Why goals-based investing makes sense
Financial advisors and investment managers use 21st-century tools to help clients achieve “real” investment success.
Financial advisors who use fee-based managed accounts can more effectively help clients meet their investment objectives if they incorporate goals-based strategies—as well as behavioral finance techniques—to minimize the irrational client behaviors that can derail an investment plan.
Goals-based investing has two meanings in today’s retirement planning environment:
- The practical notion that an investment plan should be based on achieving realistic goals customized to an individual’s (or couple’s) overall financial-planning requirements, risk profile, and time horizon—not some far less relevant market benchmark.
- The philosophical idea that investment success should be measured on how it helps clients achieve the lifestyle goals they desire. Those goals could be basic, such as attaining a comfortable retirement income stream. Or, they could also be more ambitious, such as helping fund a grandchild’s college education, buying that second home in the Caribbean, making a significant contribution to a favored charity, or going back to school to jump-start a new career.
These two descriptions of goals-based strategies are intertwined and present unique challenges and opportunities for advisors in today’s financial environment.
The article goes on to describe how these needs might be broken into three buckets when a financial and investment plan is constructed:
- Essential needs: food, clothing, shelter, everyday expenses.
- Lifestyle “wants”: vacations, a new car, luxury items.
- Legacy “aspirations”: family, endowments, charity.
For decades, investment and financial advisors have applied the principles of modern portfolio theory (MPT), the capital asset pricing model (CAPM), and the efficient frontier theory when constructing client portfolios. These principles were largely based on the work of American economist Harry Markowitz, who wrote an article titled “Portfolio Selection” in 1952, published in the Journal of Finance. That paper laid out the mathematical arguments in favor of portfolio diversification. Markowitz later shared the Nobel Prize in Economics in 1990 with two other scholars “for their pioneering work in the theory of financial economics.”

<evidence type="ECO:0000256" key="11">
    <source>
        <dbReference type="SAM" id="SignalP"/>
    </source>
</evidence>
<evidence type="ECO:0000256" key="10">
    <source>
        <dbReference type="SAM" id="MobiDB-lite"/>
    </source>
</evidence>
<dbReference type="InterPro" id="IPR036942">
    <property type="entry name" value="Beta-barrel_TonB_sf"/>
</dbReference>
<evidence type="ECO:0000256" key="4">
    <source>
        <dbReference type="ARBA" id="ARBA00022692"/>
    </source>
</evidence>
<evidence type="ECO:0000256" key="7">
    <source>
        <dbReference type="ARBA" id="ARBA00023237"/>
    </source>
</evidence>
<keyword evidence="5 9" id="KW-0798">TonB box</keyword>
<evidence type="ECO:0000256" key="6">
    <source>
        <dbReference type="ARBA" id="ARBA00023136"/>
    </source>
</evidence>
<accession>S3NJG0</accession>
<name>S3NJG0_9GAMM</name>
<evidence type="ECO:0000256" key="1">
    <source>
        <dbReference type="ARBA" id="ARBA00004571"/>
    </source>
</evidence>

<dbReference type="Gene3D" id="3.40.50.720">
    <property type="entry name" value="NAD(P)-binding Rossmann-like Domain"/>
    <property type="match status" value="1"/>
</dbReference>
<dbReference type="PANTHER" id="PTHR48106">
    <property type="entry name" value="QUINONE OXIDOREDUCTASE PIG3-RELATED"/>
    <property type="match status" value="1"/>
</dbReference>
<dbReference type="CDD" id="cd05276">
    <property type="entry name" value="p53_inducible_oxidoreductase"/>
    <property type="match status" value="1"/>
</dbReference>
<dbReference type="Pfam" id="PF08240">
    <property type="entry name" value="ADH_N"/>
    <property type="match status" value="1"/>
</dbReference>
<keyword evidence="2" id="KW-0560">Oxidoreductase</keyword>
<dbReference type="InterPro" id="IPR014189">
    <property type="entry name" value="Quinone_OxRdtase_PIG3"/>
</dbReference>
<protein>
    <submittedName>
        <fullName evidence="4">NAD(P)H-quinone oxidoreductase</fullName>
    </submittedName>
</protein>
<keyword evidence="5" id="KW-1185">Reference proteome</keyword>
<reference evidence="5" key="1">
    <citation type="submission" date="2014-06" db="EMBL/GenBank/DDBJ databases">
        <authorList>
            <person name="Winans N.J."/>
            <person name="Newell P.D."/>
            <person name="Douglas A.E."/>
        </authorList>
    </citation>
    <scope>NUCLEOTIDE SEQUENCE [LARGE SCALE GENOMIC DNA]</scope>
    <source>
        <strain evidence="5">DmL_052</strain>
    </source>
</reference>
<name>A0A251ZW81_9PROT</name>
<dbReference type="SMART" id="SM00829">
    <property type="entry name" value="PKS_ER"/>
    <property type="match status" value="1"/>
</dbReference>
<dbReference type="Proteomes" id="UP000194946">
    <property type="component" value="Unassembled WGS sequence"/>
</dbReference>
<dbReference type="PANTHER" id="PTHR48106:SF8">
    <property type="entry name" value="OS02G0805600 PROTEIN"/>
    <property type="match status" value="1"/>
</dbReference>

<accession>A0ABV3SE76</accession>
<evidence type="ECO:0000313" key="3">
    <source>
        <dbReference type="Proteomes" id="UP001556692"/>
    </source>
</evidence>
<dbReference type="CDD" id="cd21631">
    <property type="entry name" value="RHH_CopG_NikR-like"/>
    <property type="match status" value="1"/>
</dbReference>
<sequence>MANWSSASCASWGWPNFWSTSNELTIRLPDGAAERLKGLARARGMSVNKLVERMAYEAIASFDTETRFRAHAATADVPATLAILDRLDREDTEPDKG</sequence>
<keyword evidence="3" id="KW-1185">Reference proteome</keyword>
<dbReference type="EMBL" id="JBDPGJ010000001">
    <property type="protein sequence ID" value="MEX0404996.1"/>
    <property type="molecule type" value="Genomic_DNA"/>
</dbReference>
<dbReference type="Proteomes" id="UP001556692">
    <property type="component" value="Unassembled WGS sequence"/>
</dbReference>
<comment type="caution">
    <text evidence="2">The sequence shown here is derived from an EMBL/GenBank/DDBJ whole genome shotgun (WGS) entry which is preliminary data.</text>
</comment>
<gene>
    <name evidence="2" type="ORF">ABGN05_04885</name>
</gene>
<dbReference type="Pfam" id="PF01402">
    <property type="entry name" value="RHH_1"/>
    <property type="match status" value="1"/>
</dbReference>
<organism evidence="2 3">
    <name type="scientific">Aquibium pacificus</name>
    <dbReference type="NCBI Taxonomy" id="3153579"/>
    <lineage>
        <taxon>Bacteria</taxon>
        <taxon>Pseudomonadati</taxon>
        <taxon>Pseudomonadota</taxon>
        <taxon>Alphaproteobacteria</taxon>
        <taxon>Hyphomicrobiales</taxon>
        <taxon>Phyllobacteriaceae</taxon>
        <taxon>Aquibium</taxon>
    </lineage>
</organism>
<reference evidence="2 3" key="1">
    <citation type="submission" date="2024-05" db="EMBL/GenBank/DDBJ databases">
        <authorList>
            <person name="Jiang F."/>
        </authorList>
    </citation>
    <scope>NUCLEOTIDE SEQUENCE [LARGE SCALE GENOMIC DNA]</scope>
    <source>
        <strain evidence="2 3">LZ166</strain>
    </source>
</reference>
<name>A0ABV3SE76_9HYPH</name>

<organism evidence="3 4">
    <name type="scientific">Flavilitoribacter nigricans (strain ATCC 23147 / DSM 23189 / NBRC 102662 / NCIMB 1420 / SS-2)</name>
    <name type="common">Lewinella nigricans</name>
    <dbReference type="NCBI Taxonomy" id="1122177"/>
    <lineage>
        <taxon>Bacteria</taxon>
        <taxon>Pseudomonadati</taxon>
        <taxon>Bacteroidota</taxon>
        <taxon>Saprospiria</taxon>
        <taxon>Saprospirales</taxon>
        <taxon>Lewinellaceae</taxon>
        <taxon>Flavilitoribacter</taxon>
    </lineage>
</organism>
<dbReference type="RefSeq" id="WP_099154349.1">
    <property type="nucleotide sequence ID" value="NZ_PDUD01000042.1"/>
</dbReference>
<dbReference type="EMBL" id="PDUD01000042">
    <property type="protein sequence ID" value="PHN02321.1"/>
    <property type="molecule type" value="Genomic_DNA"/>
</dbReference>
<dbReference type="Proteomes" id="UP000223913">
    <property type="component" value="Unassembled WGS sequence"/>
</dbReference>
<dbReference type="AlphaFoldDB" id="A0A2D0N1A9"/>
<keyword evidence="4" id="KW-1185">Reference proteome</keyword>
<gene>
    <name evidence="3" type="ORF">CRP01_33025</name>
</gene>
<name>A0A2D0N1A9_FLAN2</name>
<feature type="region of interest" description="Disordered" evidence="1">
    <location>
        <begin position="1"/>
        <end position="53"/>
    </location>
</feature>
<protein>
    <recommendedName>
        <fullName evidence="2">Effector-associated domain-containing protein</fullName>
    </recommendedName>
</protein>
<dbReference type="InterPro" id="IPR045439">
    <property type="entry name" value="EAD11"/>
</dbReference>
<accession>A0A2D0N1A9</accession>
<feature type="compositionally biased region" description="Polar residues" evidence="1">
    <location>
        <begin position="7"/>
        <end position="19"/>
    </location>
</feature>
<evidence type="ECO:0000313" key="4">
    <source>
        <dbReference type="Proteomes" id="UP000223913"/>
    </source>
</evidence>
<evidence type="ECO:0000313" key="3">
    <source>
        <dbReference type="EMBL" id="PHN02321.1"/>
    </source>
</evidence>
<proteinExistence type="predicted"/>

MPT theory retains strong advocates, and it generally served investors well during the last few decades of the 20th century. Says Investopedia, “Modern portfolio theory has had a marked impact on how investors perceive risk, return, and portfolio management. The theory demonstrates that portfolio diversification can reduce investment risk.”
There is little doubt that focusing on the relationship of risk and return was, and is, a compelling and positive tool for investors and their advisors as they consider investment options. Efficient frontier theory took this to a new conceptual level, identifying “the portfolio composition(s) that provide one with the maximum return for a given degree of risk or, alternatively, the least amount of risk for a given return” (efficientfrontier.com).
On a theoretical level, this sounds vastly superior to selecting investment vehicles and portfolio composition with little regard to risk. And it is. MPT and efficient frontier theory still have valuable roles to play in examining portfolio alternatives.
Note: This graph is an example of what the efficient frontier equation looks like when plotted. The purpose of the efficient frontier is to maximize returns while minimizing volatility.
But the broad and deep market downturns of the 21st century exposed some serious weaknesses in the theory of classic asset-allocation strategies and MPT, especially as they relied on a passive approach to investing. Advisors and their clients witnessed several “real-world” effects on markets and investor behavior in times of severe stress, such as that seen during the dot-com meltdown and the more recent credit crisis:
- MPT/efficient frontier theory was severely challenged by traditional asset-class correlations not behaving as expected, which was explored in Proactive Advisor Magazine’s article, “A more efficient (and profitable) frontier.” That article examined one of the key underpinnings of efficient frontier theory, concluding,